Striking the Balance: The Relative Benefits of Goal- and Youth-Focused Approaches to Youth Mentoring Relationships
The study delves into the benefits of goal- and youth-focused approaches in youth mentoring relationships. While targeted, goal-focused mentoring has shown to improve behavioral and mental health outcomes compared to more recreational, non-specific approaches, it’s essential to balance this with mentees’ preferences. The research emphasizes the importance of considering the mentee’s perspective in these relationships.
This research is a secondary analysis of data from 2,165 youth participating in thirty nationally representative mentoring programs in the U.S. The average age of the youth was 12.3 years, with a majority being female (55%). The study utilized path analyses to explore associations between mentoring approaches, relationship measures (closeness and tension), and mental health outcomes (conduct problems, emotional symptoms, and depressive symptoms).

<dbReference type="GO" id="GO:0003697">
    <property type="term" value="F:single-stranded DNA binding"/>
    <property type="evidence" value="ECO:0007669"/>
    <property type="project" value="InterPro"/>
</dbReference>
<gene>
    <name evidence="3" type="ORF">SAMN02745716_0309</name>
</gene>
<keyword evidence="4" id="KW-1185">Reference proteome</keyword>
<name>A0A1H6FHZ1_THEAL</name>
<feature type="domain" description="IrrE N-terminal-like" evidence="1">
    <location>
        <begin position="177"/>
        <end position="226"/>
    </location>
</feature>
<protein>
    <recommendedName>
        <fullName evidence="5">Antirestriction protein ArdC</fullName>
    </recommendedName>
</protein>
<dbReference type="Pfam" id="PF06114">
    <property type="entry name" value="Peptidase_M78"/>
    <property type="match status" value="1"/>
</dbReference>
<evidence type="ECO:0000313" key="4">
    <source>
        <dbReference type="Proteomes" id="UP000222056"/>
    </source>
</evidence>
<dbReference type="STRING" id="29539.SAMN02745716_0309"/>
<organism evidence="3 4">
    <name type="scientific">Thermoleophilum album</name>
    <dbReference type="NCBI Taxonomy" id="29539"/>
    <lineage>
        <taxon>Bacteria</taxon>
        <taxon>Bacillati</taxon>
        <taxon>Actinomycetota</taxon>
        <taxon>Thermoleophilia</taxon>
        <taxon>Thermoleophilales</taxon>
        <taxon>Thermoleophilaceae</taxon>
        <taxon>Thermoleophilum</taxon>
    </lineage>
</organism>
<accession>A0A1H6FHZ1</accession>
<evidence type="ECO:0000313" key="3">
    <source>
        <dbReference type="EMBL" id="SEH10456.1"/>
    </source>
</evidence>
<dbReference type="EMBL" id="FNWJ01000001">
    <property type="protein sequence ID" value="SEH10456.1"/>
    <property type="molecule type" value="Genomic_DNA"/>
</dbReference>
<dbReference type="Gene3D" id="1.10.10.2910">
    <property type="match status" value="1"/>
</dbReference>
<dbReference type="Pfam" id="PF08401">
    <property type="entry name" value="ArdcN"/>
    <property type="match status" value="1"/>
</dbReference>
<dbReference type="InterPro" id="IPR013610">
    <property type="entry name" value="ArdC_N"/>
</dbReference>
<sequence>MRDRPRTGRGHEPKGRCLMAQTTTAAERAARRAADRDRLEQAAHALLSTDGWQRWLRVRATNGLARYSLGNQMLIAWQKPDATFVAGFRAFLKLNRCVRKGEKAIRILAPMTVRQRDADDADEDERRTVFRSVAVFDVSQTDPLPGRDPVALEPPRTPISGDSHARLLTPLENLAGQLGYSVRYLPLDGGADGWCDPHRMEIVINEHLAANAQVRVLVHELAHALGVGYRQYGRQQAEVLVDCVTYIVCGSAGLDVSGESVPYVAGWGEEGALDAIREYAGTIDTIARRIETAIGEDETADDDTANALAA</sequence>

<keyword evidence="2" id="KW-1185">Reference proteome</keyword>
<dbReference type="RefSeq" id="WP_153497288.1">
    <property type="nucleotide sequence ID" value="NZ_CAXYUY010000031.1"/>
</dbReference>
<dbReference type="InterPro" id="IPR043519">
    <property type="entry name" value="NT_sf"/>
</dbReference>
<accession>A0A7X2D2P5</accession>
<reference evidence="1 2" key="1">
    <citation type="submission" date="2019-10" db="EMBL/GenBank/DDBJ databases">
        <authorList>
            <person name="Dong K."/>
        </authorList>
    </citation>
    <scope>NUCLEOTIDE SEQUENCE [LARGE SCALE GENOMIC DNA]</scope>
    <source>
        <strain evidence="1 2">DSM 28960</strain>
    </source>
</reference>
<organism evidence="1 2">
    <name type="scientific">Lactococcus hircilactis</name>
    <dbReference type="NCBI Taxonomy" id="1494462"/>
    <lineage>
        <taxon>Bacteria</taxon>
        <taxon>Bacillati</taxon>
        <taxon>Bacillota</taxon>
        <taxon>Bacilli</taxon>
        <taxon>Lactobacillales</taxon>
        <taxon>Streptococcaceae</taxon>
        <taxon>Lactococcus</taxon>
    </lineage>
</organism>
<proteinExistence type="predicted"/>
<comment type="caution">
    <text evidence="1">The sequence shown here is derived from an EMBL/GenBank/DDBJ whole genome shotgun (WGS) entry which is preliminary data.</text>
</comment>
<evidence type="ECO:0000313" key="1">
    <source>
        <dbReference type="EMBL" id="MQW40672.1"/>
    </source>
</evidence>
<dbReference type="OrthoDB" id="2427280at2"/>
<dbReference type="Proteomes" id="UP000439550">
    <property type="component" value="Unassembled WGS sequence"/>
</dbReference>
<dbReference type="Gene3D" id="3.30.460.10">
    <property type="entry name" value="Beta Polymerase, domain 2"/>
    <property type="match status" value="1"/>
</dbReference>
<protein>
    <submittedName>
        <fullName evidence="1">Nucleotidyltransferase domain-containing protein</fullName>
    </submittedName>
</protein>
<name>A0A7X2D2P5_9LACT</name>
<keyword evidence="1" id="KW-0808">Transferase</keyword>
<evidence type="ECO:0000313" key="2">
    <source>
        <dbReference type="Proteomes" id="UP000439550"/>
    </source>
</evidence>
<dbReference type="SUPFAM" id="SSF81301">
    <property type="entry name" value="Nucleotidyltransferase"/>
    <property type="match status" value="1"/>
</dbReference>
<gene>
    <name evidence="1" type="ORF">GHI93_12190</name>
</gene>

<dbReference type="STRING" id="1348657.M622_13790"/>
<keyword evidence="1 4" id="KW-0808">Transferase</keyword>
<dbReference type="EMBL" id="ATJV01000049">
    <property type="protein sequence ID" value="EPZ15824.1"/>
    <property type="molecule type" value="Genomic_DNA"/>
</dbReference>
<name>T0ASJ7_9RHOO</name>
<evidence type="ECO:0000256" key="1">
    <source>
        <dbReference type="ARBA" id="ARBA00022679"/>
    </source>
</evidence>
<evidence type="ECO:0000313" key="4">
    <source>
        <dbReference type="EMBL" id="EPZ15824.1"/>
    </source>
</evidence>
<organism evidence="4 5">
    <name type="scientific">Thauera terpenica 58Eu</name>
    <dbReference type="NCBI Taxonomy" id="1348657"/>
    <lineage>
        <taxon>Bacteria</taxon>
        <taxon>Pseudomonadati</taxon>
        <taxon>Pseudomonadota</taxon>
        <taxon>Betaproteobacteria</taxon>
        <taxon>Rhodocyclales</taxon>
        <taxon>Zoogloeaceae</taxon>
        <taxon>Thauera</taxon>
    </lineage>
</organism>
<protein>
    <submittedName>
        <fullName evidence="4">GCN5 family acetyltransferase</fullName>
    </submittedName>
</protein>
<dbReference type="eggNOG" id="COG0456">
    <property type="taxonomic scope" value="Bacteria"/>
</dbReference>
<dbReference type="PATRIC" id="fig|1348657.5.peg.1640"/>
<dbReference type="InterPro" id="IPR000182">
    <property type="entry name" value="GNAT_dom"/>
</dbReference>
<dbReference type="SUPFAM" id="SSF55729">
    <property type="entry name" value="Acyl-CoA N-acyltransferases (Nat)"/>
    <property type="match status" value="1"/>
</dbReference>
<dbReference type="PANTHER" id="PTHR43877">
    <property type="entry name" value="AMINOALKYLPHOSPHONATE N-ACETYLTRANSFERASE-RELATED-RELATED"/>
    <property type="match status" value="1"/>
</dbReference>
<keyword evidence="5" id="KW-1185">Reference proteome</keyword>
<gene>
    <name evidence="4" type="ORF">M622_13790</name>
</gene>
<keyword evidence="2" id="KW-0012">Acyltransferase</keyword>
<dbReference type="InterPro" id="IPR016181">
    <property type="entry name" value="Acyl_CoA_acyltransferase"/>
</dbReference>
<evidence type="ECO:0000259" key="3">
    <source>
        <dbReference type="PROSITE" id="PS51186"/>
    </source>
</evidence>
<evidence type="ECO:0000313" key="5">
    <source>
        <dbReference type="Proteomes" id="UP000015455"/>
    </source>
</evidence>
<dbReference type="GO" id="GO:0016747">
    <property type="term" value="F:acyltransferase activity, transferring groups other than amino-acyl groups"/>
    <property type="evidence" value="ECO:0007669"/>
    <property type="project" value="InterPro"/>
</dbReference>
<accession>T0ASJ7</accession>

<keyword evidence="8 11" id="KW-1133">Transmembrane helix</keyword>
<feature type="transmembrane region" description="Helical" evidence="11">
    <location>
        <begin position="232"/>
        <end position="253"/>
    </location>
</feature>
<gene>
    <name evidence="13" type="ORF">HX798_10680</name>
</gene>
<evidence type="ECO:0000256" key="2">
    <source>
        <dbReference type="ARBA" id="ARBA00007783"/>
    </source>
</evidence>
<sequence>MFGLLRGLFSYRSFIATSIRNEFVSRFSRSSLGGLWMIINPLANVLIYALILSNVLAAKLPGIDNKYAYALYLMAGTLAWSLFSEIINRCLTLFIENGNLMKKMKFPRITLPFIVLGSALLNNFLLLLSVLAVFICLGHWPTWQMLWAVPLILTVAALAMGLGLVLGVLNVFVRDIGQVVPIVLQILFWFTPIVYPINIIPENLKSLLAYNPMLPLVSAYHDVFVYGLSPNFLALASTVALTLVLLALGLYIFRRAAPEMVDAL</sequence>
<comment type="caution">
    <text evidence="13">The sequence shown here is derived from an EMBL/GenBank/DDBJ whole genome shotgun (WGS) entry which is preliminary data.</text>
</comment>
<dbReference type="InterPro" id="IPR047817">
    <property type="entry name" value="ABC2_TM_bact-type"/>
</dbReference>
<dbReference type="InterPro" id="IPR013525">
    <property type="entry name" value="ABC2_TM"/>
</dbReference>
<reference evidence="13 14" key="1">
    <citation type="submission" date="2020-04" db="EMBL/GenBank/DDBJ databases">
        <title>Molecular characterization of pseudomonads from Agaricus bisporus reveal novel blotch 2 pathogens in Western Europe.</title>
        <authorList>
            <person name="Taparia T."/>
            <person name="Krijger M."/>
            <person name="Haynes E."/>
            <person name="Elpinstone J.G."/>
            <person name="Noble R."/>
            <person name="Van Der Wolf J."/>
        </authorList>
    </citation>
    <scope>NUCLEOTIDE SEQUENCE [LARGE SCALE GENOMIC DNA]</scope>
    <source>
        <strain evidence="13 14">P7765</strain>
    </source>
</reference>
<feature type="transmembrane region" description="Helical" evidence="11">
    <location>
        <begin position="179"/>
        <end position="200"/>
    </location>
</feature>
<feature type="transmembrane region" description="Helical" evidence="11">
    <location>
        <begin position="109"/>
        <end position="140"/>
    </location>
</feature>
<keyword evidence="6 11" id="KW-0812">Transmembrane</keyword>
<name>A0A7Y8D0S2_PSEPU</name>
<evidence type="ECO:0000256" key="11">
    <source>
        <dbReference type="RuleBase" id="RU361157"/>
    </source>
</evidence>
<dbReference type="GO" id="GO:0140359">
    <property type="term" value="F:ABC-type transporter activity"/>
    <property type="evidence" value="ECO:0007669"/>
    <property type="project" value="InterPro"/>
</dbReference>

Findings revealed that both youth- and goal-focused approaches were positively associated with relationship closeness. However, while youth-focused approaches were negatively associated with tension, goal-focused approaches were positively associated with it. A stronger mentoring relationship, characterized by less tension and greater closeness, was linked to positive youth outcomes.
As the field of mentoring moves towards more targeted directions, it’s crucial not to stray too far from its core strength: the role of a caring relationship. Balancing goal-focused activities with a youth-centered approach can lead to more effective mentoring outcomes. The study underscores the importance of considering the mentee’s perspective and ensuring that mentoring approaches are both goal-oriented and youth-focused for optimal results.